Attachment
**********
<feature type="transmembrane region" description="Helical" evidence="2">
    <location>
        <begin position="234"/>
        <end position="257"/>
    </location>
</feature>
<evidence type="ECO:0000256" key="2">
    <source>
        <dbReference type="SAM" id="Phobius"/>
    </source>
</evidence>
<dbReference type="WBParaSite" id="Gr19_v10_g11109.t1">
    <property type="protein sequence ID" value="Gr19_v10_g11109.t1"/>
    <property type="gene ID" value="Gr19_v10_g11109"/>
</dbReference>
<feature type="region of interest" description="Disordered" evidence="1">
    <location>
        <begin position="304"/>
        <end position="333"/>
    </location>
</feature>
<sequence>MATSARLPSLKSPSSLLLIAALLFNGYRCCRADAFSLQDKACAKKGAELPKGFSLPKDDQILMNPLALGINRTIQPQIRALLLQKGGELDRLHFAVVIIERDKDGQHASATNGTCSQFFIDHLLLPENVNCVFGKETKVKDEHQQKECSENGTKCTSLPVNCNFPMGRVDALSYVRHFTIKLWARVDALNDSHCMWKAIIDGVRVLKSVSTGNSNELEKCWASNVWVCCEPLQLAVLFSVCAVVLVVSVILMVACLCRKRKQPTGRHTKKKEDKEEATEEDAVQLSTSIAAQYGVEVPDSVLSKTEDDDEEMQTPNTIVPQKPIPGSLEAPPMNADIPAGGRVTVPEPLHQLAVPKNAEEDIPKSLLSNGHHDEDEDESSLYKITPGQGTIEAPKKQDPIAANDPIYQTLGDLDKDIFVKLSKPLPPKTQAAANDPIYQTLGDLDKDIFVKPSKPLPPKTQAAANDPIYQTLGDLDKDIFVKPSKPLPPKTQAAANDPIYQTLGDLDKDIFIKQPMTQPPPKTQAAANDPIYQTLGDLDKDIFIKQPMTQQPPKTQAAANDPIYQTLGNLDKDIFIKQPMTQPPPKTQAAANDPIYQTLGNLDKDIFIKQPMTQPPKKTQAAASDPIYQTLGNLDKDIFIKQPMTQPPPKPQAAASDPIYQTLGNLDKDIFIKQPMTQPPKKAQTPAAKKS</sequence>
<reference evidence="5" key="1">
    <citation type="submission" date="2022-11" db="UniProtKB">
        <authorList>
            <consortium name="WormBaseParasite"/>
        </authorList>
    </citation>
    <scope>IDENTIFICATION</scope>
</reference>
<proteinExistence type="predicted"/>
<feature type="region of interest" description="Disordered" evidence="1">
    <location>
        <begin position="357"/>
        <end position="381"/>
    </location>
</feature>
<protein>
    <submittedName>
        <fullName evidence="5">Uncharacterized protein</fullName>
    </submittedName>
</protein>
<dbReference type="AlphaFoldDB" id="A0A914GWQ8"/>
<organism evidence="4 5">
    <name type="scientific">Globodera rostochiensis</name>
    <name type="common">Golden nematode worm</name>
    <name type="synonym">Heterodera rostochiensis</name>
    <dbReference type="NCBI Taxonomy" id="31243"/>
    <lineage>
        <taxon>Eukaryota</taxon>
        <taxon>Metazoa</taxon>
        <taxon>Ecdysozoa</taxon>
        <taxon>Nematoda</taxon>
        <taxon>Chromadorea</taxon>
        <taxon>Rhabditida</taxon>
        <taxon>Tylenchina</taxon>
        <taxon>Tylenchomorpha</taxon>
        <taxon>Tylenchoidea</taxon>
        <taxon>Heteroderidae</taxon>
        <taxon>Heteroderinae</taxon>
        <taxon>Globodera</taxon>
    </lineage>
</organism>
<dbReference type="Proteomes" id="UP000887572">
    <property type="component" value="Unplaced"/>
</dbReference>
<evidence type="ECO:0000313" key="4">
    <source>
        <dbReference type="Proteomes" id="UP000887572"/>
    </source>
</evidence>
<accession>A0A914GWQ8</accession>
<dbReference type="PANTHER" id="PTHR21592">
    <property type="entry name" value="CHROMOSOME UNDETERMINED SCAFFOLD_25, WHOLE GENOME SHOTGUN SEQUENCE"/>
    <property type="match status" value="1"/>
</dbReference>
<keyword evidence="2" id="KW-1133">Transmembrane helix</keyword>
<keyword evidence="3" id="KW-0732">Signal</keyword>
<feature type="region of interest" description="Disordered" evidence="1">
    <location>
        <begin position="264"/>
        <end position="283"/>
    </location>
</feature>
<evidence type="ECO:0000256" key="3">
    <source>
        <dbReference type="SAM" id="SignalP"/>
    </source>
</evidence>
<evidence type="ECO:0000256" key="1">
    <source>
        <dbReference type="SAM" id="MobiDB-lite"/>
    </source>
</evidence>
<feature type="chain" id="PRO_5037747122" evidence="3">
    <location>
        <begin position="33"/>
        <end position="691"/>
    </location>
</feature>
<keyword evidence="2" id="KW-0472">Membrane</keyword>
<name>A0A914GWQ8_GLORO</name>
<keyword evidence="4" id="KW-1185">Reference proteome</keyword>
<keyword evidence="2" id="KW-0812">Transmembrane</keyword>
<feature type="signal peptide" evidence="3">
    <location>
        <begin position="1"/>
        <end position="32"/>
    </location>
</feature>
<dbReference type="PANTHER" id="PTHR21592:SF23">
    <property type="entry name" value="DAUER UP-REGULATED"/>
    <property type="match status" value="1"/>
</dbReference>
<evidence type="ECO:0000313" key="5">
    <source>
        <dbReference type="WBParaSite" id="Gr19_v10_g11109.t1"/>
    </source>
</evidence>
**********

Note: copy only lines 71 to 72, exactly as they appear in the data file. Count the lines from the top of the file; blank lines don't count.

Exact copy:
</evidence>
<accession>A0A914GWQ8</accession>